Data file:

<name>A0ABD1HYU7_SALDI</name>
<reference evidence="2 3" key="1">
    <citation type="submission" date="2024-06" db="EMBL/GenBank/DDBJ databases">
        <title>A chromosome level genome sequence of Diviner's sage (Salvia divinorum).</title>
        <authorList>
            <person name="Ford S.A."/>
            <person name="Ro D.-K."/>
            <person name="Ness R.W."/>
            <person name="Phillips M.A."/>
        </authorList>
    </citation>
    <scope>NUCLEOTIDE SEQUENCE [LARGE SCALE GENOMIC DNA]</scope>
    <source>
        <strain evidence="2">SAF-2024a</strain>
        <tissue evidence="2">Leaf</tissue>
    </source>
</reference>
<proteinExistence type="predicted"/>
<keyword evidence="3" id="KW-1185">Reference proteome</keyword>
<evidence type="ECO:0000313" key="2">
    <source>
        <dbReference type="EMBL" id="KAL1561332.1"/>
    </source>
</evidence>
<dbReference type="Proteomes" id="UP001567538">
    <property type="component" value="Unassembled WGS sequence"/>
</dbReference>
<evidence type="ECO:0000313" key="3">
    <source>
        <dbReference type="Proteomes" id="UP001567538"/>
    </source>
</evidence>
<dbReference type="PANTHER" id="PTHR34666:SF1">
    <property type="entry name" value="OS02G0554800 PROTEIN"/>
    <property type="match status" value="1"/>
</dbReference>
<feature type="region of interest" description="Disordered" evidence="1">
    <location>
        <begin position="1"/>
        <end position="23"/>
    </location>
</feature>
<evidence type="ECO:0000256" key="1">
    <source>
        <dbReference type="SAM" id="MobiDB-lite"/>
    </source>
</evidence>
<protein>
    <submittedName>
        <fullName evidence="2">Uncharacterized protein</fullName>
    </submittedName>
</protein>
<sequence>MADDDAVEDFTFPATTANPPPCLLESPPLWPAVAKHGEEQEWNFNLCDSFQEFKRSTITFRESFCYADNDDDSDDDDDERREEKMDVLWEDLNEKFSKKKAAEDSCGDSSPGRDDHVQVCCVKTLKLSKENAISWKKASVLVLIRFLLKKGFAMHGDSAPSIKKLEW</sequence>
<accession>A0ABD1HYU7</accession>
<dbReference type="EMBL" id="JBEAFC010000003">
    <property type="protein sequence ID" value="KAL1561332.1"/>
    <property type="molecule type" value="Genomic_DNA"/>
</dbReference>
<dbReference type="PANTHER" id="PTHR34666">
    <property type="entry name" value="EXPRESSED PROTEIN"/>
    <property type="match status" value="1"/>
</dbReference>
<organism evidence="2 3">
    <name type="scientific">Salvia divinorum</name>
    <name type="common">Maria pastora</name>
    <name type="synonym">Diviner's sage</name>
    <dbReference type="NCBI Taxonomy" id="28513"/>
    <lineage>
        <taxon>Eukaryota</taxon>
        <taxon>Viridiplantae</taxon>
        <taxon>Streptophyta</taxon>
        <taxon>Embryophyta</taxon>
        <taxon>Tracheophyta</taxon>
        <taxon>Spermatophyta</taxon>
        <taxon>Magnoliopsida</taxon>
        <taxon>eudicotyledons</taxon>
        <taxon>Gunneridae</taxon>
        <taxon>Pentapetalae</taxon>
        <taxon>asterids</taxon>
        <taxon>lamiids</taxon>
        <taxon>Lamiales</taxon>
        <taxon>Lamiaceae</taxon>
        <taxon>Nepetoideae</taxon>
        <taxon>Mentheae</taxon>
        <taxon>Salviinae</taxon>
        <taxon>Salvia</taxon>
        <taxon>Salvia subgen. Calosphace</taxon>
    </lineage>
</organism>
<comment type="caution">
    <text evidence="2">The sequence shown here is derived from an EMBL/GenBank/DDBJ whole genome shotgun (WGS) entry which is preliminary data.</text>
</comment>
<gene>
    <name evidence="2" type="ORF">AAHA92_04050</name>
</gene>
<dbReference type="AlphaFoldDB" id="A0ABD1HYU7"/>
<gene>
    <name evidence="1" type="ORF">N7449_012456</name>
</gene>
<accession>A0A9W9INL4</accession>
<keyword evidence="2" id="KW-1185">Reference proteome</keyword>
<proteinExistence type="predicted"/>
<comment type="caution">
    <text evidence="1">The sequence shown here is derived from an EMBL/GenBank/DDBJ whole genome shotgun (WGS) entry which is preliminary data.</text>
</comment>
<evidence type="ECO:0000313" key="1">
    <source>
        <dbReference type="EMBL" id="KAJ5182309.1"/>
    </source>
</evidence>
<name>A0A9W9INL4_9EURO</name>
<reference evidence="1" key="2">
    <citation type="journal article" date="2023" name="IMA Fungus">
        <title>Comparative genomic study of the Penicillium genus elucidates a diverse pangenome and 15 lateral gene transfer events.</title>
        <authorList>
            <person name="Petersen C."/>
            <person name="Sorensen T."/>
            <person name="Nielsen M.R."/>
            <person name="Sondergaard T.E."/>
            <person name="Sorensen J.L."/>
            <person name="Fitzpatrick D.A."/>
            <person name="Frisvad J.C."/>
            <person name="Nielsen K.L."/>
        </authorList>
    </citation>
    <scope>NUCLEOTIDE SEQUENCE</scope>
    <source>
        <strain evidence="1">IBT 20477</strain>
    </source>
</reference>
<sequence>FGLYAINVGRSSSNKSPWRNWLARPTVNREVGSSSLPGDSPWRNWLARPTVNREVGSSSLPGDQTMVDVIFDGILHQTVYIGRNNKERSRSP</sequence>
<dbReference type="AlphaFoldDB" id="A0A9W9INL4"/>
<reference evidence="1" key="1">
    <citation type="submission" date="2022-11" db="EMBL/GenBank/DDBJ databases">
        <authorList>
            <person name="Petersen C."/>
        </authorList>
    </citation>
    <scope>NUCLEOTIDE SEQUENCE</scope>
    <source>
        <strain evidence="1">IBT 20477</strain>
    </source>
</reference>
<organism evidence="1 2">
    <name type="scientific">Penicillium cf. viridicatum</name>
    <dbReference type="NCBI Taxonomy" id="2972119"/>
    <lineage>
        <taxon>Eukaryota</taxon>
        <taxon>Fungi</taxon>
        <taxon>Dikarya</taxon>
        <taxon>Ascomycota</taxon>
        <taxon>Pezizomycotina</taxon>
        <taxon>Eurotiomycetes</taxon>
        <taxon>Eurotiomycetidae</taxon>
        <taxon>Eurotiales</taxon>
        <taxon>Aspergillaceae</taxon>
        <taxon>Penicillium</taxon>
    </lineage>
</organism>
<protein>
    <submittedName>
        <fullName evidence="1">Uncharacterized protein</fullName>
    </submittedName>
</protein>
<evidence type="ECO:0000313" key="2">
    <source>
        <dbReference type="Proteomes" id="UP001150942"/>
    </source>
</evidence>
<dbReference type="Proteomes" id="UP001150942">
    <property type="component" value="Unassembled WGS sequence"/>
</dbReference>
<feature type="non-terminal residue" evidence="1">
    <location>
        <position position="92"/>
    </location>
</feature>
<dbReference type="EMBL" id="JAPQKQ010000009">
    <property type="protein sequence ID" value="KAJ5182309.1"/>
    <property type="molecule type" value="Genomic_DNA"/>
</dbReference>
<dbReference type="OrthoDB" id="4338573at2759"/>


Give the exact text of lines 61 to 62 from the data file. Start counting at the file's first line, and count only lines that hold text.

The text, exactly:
    <property type="match status" value="1"/>
</dbReference>